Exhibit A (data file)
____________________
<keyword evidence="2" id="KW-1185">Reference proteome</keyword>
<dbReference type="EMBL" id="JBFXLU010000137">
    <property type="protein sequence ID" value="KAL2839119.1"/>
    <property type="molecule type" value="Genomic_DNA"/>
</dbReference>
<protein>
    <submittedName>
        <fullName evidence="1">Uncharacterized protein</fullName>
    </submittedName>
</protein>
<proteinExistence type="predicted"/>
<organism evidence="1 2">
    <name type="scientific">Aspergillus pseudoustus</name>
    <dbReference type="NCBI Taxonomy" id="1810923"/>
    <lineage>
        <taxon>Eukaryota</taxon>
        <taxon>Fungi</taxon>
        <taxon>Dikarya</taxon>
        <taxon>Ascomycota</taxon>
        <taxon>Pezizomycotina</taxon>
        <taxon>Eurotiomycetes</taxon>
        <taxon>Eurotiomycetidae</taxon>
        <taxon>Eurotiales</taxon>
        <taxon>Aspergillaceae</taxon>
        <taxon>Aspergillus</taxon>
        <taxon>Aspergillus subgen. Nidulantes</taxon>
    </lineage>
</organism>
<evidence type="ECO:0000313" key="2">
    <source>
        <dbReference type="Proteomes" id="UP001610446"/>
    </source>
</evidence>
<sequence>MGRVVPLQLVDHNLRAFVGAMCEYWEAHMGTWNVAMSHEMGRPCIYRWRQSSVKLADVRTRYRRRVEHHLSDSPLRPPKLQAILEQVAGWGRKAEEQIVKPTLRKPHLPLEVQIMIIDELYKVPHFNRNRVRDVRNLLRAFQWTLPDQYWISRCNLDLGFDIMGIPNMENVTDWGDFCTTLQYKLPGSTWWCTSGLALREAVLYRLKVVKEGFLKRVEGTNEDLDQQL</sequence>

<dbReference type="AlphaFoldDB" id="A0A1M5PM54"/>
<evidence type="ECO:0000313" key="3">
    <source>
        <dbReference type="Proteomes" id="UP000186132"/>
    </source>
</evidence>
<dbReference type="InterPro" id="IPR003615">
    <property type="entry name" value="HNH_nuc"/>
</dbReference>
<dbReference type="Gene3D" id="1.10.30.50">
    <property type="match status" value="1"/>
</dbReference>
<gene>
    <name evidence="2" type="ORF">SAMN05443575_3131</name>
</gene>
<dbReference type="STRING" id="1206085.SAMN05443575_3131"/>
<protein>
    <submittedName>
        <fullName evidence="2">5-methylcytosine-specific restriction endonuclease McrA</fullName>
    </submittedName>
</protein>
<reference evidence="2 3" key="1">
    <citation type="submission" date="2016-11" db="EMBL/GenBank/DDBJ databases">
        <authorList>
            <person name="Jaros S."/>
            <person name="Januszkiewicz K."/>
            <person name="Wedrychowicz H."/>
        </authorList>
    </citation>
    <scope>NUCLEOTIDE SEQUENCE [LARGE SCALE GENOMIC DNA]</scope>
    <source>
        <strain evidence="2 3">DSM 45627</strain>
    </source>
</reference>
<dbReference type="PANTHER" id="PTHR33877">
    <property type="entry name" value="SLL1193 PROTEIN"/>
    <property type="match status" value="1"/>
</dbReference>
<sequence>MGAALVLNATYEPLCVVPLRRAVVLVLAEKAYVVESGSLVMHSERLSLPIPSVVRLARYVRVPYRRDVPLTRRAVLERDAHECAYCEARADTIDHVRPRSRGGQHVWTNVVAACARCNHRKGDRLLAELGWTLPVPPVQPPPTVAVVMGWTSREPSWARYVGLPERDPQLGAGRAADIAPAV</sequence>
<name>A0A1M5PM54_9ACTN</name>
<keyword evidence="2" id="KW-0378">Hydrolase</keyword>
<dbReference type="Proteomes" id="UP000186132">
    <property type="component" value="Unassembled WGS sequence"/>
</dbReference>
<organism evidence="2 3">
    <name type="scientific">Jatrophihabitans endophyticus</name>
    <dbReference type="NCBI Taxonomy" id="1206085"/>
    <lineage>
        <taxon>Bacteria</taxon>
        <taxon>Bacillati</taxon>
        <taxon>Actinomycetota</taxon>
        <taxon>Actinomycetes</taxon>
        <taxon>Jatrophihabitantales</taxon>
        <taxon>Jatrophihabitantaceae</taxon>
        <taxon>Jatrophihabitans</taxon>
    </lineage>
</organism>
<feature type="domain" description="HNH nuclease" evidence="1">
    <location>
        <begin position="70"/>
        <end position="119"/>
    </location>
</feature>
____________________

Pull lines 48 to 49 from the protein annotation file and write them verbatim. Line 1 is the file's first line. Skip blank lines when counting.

    <name evidence="2" type="ORF">SAMN05443575_3131</name>
</gene>